John Holton (john_holton) wrote,
John Holton

A short time after becoming the Pope, John Paul II made a trip to the United States. One of the cities that he visited was Chicago, the city with the most Polish citizens outside of Warsaw, and one of his scheduled stops was at a parish not far from where Mary and I lived. Now, we had no chance of ever getting into the church, much less being able to see him. However, I was on my way home from work (I worked third shift at a food plant) that morning, and it just so happened that traffic was stopped at 47th and California while his motorcade came through. Unfortunately, I caught the tail end of it, and didn't see him. Still, the idea of the Pope, the leader of the Roman Catholic Church in the entire world, being driven down California Avenue, among the factories, warehouses and rail transfer points, said a lot to me. I had known of John XXIII from the picture in my classroom at St. Ignatius School, and of Paul VI, who had been Pope all through the rest of grammar school, high school and college (he died the year Mary and I graduated), and for the life of me, I couldn't think of either of them traveling down California Avenue, among the factories, warehouses, and rail transfer points.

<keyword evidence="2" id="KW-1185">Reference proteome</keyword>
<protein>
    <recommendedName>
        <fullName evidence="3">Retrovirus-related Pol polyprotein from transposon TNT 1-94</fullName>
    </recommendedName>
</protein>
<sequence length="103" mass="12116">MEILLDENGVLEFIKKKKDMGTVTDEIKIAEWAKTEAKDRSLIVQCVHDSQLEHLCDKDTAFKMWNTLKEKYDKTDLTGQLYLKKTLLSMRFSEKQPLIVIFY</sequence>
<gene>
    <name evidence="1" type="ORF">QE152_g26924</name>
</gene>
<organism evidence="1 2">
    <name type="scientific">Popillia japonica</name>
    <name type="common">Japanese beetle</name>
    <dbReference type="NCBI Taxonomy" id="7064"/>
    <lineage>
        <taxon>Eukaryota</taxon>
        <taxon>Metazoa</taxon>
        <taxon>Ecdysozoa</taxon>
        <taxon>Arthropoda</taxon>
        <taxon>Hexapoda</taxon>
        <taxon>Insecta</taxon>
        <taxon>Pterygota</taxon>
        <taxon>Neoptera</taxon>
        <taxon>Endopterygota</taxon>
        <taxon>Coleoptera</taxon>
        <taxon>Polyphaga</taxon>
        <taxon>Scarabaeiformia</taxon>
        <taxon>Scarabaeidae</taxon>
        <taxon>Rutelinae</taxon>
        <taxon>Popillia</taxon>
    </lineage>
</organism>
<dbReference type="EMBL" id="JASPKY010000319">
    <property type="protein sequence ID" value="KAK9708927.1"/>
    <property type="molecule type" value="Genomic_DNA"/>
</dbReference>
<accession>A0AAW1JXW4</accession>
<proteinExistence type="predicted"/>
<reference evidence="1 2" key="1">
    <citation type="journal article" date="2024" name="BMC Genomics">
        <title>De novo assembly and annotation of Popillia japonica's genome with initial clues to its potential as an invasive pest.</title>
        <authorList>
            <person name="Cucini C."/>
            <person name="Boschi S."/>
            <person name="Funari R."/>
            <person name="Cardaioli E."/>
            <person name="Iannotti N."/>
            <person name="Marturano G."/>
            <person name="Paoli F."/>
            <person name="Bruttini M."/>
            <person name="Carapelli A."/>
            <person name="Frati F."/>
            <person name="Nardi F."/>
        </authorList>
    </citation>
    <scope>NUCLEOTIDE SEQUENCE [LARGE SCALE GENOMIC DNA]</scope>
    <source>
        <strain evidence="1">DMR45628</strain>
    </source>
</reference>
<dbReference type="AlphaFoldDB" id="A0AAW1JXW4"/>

I don't know if I've told you this story or not: I lived in a neighborhood that was about half Polish and Lithuanian, half Mexican. Most of the businesses along 47th Street were still owned by the Polish, and they were, quite understandably, proud of the new Holy Father. Many of them put his official portrait in the windows of their shops when they knew that he would be coming. The display I remember the best was the one in the local corset shop: His portrait sat amid the packages of Exquisite Form bras in the front window, which had in turn been arranged so that all of these beautiful, full-figured women were casting their eyes on him. I wish I had a picture of it.

I do have a picture of this, though:

This is a picture of him visiting Mehmet Ali Agca, the man who shot him in 1981. I once heard that the day he was shot, he stood watching the police wrestling with Agca, praying for his assailant. Can we learn to do this? Maybe we should.

I feel a sense of loss at John Paul II's death. I didn't always agree with him, but I respected him. More importantly, I felt that I knew him, somehow. I remember him saying Mass at the end of one of his trips to the US, and, after the greeting specified in the Missal, he smiled, looked around the crowd and said, "I SAY YOU, GOOD MORNING!" In that one moment, he sounded like and looked like most of my neighbors. Leader of the Church on Earth, yes, but at the same time one of my neighbors, someone that I had heard at Bobek's Sausage and the Baltic Bakery and talking to his friends on the corner.

Eternal Rest grant unto him, O Lord, and let perpetual light shine upon him. May his soul, and the souls of all the faithful departed, through the mercy of God, rest in peace. Amen.

And I say you, John Paul II, farewell.

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